JACKSON – Yalobusha County could receive $1 million to help fund the demolition and replacement of the Gum’s Crossing bridge on County Road 221.
Representative Tommy Reynolds reported Tuesday that the allocation is included in House Bill 1730, a bond bill that has over $80 million in funding for capital projects.
Reynolds explained the money would be a big boost to help fund the replacement of the bridge, a project estimated to cost $12 million. The Federal Highway Administration will fund 80 percent of the estimated cost and the county will be required to match 20 percent of the cost.
“The federal government has come through with assistance and there are a lot of people in the county interested in this,” Reynolds said about the state funding that can be used as part of the matching money required by the county.
Reynolds said support has come from multiple counties for the project to be included in the bond bill. On Tuesday morning, both the House and Senate filed conference reports and Reynolds said the bridge allocation remained in the bond bill. He was optimistic that the bill will get passed late Tuesday.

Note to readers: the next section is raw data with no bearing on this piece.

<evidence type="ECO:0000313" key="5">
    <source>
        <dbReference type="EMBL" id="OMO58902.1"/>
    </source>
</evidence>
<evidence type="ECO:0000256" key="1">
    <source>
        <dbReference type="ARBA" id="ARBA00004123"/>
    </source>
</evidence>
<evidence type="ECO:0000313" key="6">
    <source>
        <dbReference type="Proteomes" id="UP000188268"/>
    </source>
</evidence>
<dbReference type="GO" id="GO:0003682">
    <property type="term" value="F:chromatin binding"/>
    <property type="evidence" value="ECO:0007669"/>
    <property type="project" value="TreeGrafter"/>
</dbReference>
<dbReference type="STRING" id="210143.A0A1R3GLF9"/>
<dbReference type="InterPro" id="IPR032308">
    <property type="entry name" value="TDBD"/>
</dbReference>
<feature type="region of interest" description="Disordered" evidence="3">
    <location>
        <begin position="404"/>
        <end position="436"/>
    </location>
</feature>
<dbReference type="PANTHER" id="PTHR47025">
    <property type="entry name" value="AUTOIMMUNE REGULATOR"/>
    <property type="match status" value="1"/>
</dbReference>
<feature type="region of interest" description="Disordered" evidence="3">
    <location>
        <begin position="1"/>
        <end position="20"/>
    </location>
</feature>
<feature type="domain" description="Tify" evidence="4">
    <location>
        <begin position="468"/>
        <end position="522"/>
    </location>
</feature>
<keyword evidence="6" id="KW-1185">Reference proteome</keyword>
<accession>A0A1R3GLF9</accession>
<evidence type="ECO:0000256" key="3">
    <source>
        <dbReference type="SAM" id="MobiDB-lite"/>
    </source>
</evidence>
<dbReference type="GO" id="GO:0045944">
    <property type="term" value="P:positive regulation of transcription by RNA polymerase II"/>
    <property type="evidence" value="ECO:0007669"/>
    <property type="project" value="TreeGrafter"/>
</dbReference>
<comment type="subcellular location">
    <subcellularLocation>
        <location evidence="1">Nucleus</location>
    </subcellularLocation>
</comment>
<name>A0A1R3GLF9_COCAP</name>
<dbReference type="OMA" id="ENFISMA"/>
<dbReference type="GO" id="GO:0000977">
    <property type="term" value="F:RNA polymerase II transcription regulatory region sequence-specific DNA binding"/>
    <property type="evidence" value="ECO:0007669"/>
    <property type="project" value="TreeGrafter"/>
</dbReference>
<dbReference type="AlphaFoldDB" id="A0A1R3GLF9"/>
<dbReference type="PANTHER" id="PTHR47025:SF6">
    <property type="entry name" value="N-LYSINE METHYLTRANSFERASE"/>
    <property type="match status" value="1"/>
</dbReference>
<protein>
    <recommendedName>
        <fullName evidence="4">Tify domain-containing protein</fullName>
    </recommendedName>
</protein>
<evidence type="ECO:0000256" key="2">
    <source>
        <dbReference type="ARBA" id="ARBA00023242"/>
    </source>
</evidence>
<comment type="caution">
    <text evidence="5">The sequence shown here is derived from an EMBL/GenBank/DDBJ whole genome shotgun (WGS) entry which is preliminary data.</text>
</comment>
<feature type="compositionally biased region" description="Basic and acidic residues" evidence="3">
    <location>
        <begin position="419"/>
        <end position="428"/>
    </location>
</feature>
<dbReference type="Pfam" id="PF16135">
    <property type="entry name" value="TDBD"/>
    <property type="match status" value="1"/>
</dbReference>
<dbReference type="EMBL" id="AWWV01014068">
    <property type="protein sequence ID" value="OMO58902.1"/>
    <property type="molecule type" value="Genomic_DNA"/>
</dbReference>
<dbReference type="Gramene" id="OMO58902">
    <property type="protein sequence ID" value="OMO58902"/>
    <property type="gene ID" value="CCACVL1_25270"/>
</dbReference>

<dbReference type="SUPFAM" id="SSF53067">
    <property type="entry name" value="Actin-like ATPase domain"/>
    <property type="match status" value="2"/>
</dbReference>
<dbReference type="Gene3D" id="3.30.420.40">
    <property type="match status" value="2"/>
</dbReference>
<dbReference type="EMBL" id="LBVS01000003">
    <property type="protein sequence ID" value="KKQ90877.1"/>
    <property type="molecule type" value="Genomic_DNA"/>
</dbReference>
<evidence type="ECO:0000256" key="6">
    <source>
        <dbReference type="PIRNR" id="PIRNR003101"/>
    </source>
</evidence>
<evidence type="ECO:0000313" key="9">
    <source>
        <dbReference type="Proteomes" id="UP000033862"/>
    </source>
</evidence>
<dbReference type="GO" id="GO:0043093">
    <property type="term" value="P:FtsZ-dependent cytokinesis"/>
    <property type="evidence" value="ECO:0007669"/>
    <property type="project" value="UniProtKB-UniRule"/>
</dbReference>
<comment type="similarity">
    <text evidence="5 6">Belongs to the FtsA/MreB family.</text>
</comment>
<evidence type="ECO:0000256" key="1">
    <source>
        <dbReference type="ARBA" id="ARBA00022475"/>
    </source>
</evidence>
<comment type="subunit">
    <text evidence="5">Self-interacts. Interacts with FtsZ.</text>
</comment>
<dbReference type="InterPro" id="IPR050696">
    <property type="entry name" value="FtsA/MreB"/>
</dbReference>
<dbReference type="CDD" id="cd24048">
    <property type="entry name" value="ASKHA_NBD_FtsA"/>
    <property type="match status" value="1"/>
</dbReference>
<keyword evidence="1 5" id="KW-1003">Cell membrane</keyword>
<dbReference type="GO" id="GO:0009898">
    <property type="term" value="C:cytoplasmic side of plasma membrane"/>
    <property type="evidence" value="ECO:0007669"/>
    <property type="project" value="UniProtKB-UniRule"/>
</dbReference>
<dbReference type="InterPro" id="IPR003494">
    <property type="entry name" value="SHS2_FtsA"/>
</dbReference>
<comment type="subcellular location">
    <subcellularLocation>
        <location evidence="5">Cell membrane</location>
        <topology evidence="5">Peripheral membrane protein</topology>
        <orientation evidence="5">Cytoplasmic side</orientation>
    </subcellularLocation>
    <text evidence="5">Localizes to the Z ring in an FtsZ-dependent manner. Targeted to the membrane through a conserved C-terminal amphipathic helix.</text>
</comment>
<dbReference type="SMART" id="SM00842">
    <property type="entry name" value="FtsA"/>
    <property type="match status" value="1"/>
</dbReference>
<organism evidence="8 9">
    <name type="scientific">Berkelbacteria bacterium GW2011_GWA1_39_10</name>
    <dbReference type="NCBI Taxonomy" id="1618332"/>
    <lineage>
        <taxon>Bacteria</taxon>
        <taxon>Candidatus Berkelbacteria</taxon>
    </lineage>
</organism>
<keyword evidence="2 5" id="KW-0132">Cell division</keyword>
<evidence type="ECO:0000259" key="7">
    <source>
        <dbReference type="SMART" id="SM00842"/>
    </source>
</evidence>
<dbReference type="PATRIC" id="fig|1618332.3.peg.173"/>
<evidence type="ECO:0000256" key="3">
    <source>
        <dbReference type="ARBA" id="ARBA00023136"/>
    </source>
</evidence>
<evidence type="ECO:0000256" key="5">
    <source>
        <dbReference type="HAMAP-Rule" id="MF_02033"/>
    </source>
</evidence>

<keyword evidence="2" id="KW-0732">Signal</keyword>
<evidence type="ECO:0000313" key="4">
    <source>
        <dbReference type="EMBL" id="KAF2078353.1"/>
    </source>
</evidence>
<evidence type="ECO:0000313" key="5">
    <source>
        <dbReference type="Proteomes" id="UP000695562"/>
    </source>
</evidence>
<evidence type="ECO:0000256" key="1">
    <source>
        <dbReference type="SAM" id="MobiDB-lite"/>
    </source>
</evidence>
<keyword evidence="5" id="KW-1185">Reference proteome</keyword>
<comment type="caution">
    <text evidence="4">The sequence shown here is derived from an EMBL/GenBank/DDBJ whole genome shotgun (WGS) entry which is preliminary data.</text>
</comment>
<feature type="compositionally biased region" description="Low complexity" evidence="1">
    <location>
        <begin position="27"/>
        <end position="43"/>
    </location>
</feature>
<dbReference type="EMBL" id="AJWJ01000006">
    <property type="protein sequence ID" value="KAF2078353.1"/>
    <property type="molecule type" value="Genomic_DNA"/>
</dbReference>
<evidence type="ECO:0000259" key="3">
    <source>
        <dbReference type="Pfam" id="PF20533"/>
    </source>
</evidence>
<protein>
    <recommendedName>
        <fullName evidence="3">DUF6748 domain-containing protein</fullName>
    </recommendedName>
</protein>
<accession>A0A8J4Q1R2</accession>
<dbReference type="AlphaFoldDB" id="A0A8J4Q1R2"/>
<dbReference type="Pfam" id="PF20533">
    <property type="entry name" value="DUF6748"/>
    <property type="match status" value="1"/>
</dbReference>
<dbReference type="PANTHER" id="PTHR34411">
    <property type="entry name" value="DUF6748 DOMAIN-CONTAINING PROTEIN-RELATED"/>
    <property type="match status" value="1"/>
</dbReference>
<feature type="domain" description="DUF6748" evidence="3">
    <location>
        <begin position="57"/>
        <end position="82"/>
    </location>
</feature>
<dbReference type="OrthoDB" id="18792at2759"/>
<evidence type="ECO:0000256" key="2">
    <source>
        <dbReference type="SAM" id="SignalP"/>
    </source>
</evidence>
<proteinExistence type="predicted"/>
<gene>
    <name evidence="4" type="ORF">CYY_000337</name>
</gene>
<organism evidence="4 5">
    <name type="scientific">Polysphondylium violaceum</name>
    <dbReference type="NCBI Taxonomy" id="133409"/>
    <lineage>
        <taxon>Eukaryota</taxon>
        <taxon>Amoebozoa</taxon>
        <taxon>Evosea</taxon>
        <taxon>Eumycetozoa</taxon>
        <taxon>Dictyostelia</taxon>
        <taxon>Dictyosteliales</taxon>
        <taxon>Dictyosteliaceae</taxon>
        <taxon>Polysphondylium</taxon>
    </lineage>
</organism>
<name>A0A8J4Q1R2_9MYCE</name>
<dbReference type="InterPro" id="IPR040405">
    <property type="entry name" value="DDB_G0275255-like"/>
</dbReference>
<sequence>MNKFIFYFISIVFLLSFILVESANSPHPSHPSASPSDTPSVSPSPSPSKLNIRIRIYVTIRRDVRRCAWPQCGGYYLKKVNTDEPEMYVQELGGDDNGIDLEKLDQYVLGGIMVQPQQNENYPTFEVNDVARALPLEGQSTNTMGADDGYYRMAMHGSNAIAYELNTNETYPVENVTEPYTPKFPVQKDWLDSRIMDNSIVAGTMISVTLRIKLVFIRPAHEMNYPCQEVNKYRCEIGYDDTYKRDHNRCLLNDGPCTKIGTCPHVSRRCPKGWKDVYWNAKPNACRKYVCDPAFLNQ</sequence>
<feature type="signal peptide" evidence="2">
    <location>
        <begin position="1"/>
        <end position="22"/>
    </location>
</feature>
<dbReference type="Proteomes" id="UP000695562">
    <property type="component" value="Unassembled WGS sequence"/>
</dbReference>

The bridge has been closed since February, 2019, forcing residents who live on the south side of Skuna River to detour at least an extra 60 miles each day to get to Coffeeville or other areas of the county.
“I am very pleased, if this bills gets through, it will be a huge boost to our county,” District 5 Supervisor Gaylon Gray noted. Gray noted the detour affects school buses, emergency personnel and even road work in his district. He cited cleanup after storms earlier in the year, when his crews had to transport equipment along the lengthy detour to get from one end of his district to the other side.
“It takes an hour and a half to get from one end of this district to another in a low boy truck hauling equipment at night,” Gray explained, a reference to clearing downed trees after a storm.
District 5 is the largest of the county’s five districts and stretches across southern Yalobusha County from Tillatoba to Clear Springs.
“It is hard for a county with an $8 million (annual) budget to build a $12 million dollar bridge,” Gray added.